David Johnston says he had no idea audiences would connect so deeply to the "Ahi" ohana. Now that I have seen both productions, I believe it is that audience connection that makes these tales so entertaining. As someone who occasionally performs, I can say it is a great audience that makes a great performance. The "Fresher Ahi" crowd last Saturday night hooted, howled and snorted with almost nonstop laughter.
Two wise choices were made in the construction of this sequel. One, brothers Andrew and Anden, the leads of "Lesser Ahi," have now become supporting roles, allowing the madcap sidekicks to take the lead; and secondly, the addition of Kathy Collins.
When the Ahi brothers last left you, that had just resolved a family feud. But this time, it's they who must assist in squelching a family squabble. Derek Nakagawa and Francis Tau'a are two of the island's most talented performers, but it is Collins who steals the show. As Ilona the home wrecker, she plays the villainess who breaks up Mommy (Tau'a) and Daddy (Nakagawa).
It is in her smaller cameo roles, however, that she showcases her incredible range, playing a bevy of diverse characters. There's Jeannette, a mousy, cute, ditzy young girl, and Jody (formerly Joseph) a cross dressing "gender illusionist." Then there is Roland "Bang Bang" Macadangdang, the beyond-stereotypical local boy who could use a little Zoloft in his spam musubi, and the ancient Aunty to Uncle Chin (Tau'a). Tau'a and Collins' scenes as the cranky old couple were so hysterical, my wish is that the third "Ahi" installment will revolve around them.
Because "Fresher Ahi" relies a great deal on surprises and one-liners, I don't want to reveal too much of the fun, but then again, there are so many laughs that I could never list them all in one review. For example, Daddy getting defensive at Mommy for cooking laulau after his fishing trip.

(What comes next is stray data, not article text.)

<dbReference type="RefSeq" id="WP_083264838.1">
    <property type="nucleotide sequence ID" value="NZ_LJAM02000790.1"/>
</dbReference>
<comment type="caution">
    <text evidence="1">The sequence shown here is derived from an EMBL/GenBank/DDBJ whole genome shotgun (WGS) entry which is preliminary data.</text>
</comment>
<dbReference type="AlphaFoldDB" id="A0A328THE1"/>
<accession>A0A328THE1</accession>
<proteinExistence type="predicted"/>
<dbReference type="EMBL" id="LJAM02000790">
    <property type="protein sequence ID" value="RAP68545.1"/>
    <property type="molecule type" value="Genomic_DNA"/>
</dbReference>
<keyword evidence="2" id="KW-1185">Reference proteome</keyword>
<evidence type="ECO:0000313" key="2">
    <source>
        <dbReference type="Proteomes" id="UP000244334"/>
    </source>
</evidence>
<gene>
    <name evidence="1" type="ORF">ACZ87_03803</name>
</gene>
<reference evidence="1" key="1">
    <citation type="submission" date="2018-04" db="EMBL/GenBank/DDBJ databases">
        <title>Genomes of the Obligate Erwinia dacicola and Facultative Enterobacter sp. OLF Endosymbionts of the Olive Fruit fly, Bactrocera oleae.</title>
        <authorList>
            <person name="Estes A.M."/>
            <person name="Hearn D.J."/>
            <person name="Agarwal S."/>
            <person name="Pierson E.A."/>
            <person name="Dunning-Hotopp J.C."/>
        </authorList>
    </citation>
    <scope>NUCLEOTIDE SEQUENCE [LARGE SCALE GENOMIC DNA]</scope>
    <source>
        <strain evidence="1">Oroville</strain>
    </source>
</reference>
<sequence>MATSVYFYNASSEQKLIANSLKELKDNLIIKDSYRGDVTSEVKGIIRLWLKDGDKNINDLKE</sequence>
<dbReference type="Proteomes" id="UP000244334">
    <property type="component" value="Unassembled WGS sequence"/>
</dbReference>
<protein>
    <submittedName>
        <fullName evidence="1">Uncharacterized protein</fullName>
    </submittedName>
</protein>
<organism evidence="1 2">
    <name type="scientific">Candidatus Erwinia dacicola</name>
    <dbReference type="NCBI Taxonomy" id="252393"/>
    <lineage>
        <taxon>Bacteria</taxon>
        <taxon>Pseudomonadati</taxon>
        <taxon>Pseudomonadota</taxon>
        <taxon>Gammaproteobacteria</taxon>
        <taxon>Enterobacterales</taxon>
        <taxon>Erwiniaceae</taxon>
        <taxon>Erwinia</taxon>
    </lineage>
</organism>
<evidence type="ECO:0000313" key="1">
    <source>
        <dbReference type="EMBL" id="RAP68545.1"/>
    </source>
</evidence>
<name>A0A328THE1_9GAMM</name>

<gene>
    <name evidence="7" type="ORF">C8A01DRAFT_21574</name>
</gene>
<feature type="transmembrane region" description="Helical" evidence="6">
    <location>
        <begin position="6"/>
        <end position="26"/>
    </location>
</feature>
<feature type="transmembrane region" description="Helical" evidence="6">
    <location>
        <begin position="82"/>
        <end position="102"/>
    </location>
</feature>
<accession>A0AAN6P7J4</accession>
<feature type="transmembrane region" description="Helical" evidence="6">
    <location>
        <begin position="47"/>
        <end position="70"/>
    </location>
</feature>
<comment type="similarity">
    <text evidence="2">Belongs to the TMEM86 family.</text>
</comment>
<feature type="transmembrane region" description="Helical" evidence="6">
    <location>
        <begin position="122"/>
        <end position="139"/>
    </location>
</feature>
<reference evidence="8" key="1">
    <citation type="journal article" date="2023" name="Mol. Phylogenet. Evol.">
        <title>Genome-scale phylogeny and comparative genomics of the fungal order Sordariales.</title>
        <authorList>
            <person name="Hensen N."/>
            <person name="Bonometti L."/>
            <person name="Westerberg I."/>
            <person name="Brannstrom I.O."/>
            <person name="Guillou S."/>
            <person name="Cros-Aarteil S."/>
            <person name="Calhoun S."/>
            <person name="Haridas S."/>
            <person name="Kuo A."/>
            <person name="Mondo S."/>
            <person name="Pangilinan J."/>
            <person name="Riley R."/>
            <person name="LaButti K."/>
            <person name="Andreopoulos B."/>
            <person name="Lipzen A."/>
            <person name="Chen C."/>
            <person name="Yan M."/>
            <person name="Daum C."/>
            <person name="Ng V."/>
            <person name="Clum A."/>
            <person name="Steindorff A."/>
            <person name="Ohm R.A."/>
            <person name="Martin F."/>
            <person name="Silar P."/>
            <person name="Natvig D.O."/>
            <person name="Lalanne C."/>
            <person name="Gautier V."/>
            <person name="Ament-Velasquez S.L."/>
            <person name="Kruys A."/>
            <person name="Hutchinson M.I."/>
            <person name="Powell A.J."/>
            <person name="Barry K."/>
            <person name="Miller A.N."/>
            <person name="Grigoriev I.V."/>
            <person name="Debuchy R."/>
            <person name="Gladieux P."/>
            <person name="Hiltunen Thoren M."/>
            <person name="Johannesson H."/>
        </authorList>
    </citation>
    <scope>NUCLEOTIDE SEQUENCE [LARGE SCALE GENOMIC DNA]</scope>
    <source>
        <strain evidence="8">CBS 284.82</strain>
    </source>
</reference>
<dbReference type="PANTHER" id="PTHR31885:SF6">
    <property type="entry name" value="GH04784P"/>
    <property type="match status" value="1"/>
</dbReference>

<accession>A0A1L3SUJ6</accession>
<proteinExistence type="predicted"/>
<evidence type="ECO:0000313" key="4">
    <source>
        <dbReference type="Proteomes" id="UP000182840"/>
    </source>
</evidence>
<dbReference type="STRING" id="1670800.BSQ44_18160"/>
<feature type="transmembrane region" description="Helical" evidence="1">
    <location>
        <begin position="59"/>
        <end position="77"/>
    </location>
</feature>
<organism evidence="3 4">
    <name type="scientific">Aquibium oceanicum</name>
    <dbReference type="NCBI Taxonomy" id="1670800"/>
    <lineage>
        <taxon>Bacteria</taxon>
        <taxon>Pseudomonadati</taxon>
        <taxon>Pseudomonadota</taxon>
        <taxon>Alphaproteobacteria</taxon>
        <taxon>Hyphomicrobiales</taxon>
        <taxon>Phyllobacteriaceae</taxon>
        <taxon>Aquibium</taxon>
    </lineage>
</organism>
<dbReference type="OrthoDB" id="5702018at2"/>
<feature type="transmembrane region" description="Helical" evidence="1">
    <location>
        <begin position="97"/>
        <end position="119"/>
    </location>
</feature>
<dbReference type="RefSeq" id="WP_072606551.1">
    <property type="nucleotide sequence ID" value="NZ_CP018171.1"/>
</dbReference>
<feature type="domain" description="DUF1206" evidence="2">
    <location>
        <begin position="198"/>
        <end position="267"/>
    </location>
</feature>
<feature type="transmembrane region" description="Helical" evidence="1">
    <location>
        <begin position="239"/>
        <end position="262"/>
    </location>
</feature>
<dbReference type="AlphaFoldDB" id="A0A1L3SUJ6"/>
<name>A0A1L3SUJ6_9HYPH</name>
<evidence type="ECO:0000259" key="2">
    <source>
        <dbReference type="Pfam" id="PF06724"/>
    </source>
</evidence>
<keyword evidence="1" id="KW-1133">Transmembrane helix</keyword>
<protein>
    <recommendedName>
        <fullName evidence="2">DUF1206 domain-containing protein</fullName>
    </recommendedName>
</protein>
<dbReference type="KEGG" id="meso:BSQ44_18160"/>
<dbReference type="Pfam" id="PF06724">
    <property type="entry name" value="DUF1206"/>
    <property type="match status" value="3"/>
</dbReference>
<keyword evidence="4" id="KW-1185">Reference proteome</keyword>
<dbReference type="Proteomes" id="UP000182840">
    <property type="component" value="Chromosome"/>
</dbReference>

"What? You think we wouldn't catch anything?" Daddy asks.
To which Mommy replies, "Did you catch anything?"
"No, we didn't catch nothing," Daddy answers.
Crowd favorite, Tutu, is now heavily involved in Zumba and she likes to "shake 'em." And there's brother Anden, tortured throughout childhood by his accidental "an den" naming, yet chooses the name Kaden for his son.
In truth, I enjoyed "Lesser Ahi" a little more than its sequel, but it is still enormously funny, entertaining and it wisely stands on its own. You don't have to have seen the first installment to appreciate and laugh a lot at "Fresher Ahi." In many ways the "Ahi" comedic saga is like episodic sitcom television we all have a favorite character and episode, but if you miss one, it's still funny.
* The world premier engagement of MAPA's "Fresher Ahi," by Francis Tau'a and Derek Nakagawa, directed by David C. Johnston, and starring Kathy Collins, Nakagawa and Tau'a. "Fresher Ahi" continues through April 28. Performances are at 7:30 p.m. Fridays and Saturdays and 2 p.m. Sundays at Steppingstone Playhouse in Queen Ka'ahumanu Center. Tickets are $16 for adults, $14 seniors and $12 students (18 and under). Tickets can be purchased by visiting www.mauiacademy.org, by calling MAPA at 244-8760 or by visiting the Customer Service Kiosk at Queen Ka'ahumanu Center.